O'Laughlin is a member of a 4-person family consisting of 2 adult women and 2 male children, and they're on a road trip where they want to stop at the restaurant with a play area, and it happens to be a Chick-fil-A, which she put on her "list of places to avoid" when its CEO "went on record indicating his support for only families that meet the 'biblical definition of the family unit.'"
But O'Laughlin has a moderate approach to using her spending power to nudge businesses. She wanted to favor J.C. Penney, for using Ellen DeGeneres and "families like ours" in their advertising, but there was a pothole in the parking lot, so she went somewhere else, and she'd like to reward Starbucks, but it's overpriced, so she snubs it.
Noting that life is "complicated" and you've got to see the "nuance" and be "practical," she goes to the Chick-fil-A, buys the food, but hates the atmosphere — not because it's anti-gay, but it's noisy and chaotic (because of the very play area that made her overcome her political aversion to the place).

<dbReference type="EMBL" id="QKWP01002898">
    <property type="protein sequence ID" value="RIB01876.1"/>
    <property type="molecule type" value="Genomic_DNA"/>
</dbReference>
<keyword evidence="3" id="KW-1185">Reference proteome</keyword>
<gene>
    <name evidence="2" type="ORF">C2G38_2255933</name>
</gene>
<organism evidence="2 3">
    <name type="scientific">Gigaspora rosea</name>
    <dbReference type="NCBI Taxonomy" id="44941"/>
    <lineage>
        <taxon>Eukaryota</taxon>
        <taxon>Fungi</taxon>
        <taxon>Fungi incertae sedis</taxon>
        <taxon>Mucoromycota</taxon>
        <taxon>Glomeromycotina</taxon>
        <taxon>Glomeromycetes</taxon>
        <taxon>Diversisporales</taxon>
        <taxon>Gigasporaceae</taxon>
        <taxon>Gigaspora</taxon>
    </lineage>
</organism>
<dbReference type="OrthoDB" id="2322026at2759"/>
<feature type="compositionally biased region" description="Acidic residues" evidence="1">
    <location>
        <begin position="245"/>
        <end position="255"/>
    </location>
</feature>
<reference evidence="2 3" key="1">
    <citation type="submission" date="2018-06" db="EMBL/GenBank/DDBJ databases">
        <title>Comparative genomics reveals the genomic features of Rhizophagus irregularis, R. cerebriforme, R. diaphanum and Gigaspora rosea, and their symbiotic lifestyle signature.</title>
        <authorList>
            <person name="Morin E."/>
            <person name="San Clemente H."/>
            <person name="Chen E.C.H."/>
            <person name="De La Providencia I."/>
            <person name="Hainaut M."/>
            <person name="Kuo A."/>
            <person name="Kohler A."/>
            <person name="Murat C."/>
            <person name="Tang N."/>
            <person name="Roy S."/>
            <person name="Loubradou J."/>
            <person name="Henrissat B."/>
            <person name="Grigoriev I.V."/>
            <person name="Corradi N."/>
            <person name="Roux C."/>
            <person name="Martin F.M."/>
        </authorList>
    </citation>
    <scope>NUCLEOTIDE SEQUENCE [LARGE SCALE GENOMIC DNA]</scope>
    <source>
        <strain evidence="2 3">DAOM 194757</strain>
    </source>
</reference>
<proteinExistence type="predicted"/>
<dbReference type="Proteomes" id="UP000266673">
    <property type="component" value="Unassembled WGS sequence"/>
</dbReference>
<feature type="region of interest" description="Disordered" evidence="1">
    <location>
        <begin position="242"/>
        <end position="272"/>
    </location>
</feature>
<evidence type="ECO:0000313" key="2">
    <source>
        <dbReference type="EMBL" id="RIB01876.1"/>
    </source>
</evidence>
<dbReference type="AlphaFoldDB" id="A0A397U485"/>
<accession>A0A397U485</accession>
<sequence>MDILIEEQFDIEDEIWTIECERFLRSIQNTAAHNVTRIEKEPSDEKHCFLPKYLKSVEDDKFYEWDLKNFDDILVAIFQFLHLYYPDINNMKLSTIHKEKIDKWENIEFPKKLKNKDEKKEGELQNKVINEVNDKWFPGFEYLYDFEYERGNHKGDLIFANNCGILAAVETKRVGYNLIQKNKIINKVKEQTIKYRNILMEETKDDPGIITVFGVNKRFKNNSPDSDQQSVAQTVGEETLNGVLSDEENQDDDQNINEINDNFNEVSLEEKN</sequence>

"Let's get out of here." I say to my boys.... Standing outside, my wife and I look around with road-trip decision paralysis. A kind Chick-fil-A employee comes toward us with four trays. "Y'all could sit on these if you'd like," she says. We smile, thank her, and set up a picnic on the grassy island between the parking lots of Chick-fil-A and Burger King. We're having it our way.So what's the point? It seems to me that the point is that life is complicated, and we make individual choices to suit our own needs and tastes, some of which include politics and morality, and part of what we get to choose is how hardcore we want to be about where we go and what we buy. Also, the lower-down employees of a company are individuals with their own lives, making their own choices, just like you, and it's good for everyone to remember that.
This not the point of the article, but just something I'd like to add: Picnicking at ground level in a parking lot is not a good idea. Not only is it unfair to the business that has provided tables and chairs and wants to project an image of tidiness, but it's not a clean place to eat. Grassy does not equal clean. Grass doesn't magically repel the filth from the cars, and it attracts dog poop, human sputum, and dog and human pee.